But it will also be a great film for taking photos indoors or in the shadowy-forests, where the 400-speed will allow you to use a fast-enough shutter speed to hand-hold the camera.
I personally love using ISO 400 film for this exact reason. If there’s any ISO 100 or 200 film in my storage, it only comes out when there is a specific photograph in mind that needs a higher resolution.
But the case for Lomo Lady Grey is the price point. I have no problem experimenting with this film, taking shots that I wouldn’t normally take for fear of wasting film. Lady Grey will capture anything you throw it without question — it’s the jack of all trades.
Incredible dynamic range
The film also has a surprisingly-large exposure latitude when exposing for the shadows. Lady Grey 400 captures a wide-range of information, making it particularly well suited for scanning, where you can pull the maximum amount of information out of the negative.
I shot this film on the Lynn Canyon suspension bridge in North Vancouver, where the canyon was particularly dark and the sky above was extremely bright. The film was able to handle all of the variation in light extremely well, and I came away with some excellent shots.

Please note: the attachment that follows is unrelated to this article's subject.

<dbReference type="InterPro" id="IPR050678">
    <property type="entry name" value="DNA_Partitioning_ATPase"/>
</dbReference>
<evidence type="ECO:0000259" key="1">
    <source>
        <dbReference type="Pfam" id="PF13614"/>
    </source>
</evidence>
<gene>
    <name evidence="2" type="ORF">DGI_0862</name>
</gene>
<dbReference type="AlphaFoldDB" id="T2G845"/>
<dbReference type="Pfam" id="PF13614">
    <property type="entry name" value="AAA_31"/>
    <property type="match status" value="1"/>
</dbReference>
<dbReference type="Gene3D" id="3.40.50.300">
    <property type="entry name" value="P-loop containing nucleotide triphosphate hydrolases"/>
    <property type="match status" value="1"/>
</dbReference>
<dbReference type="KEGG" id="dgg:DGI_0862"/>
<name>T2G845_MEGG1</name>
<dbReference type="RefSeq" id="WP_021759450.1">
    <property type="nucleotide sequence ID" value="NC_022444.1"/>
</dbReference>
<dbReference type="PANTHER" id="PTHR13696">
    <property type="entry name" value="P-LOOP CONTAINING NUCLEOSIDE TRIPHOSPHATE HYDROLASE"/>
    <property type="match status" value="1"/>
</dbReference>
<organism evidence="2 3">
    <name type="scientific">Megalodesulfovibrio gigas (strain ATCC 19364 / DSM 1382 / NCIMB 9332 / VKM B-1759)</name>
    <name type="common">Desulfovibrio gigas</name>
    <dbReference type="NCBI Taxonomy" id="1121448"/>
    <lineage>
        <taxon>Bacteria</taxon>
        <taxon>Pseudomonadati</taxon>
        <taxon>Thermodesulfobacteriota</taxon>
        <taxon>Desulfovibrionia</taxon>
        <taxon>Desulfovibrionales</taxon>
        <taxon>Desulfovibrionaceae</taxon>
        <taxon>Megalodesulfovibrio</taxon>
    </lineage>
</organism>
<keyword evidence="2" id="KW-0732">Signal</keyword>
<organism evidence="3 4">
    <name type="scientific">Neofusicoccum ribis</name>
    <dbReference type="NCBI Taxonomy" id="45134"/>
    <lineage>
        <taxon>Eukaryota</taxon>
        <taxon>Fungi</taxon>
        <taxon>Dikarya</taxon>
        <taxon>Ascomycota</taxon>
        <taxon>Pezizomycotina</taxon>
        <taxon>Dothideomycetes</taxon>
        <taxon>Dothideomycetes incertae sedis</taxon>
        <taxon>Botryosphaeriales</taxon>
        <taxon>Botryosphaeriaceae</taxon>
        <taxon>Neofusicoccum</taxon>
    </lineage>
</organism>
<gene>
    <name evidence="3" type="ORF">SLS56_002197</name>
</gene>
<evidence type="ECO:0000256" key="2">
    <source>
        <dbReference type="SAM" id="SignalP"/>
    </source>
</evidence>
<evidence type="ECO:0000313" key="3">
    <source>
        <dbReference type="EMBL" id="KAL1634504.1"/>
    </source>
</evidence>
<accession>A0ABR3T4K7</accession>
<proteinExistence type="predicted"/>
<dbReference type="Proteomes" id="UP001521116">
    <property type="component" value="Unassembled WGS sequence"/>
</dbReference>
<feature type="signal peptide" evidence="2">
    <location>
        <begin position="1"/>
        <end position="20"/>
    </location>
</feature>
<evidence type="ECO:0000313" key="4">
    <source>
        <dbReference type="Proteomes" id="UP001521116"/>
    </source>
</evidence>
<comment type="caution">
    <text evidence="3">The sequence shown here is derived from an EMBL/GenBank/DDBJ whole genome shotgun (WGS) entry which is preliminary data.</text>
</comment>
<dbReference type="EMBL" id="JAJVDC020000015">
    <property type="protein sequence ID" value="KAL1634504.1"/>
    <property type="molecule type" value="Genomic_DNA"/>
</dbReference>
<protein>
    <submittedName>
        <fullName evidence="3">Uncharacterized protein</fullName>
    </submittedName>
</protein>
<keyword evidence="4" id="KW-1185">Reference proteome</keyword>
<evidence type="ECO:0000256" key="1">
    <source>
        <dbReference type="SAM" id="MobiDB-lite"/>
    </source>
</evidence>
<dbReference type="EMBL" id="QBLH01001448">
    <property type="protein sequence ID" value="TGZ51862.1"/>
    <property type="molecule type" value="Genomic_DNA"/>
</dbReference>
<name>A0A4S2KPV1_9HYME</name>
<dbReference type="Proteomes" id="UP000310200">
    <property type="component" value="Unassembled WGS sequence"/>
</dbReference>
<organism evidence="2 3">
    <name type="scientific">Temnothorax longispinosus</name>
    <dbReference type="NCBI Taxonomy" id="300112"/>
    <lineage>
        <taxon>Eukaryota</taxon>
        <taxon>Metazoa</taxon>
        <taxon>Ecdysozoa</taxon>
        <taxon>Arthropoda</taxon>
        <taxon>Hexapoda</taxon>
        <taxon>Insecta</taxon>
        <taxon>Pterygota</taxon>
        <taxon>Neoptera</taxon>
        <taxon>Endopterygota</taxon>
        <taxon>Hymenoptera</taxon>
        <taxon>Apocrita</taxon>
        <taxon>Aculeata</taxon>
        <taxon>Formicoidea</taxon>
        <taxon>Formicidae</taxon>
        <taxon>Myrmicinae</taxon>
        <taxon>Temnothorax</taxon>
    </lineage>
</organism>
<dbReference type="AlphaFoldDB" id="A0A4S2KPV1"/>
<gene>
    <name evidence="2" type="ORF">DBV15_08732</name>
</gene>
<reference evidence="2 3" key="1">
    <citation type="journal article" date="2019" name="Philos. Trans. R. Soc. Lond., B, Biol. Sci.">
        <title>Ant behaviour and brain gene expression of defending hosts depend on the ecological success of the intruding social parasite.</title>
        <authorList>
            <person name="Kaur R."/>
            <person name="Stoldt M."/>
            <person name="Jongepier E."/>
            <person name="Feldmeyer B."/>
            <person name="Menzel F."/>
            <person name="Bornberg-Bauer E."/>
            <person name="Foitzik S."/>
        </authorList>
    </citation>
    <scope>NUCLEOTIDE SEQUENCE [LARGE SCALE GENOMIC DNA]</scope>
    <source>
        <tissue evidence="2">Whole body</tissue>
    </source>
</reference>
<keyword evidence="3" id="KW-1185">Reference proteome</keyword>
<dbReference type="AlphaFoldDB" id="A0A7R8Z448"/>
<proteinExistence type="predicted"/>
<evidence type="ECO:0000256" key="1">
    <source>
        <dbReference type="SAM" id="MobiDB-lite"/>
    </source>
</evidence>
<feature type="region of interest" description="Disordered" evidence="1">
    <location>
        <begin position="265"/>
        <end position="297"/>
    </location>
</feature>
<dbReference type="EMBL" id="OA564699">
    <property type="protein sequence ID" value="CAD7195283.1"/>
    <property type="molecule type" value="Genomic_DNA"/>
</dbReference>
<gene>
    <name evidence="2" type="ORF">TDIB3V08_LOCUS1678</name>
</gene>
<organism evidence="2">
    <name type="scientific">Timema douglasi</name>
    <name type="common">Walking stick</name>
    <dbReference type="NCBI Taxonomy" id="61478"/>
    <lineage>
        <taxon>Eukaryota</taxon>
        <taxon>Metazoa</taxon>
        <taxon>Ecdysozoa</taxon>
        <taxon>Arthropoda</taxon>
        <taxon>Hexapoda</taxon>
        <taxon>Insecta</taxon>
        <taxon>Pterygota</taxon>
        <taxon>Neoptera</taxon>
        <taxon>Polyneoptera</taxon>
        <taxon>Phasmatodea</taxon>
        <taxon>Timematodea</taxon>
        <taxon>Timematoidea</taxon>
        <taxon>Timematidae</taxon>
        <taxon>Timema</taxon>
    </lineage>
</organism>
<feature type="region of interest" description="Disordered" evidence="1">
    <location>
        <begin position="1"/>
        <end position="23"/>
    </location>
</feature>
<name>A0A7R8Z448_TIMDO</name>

The film is also pretty cool in low-contrast environments where you get to really see the grains and moodiness of this film. It doesn’t have an extended IR sensitivity, so it won’t cut through the fog like Japan Camera Hunter StreetPan 400, but overall, it’s one that I’m happy to have in my bag if the off chance the fog rolls through.
Film developer recommendations for Lomo Lady Grey
This film isn’t too contrasty, and doesn’t have significant grains that need to be tamed. So Lomo Lady Grey is best used with developers like HC-110 (Dilution B) or Rodinal for everyday photography in full sun. HC-110 will bring out a little bit of grit and contrast, while Rodinal will make this film the sharpest it can possibly be.
When you need more dynamic range, you’ll want to use a compensating film developer that bring out more shadows. There’s no better film developer for bringing out shadow details than Microphen, but if you’re looking for a liquid developer, then there’s no better place to go than either Flic Film’s Black, White, and Green or Ilfotec DD-X.
I personally wouldn’t use film developers like Ilfotec ID-11 or D-76, as these will reduce the edge sharpness of the film beyond what most people are looking for.
Does not push well beyond ISO 1600
The one downside of this film is that it isn’t as good as others for pushing. It will push to ISO 1600, but beyond that it starts to fall apart.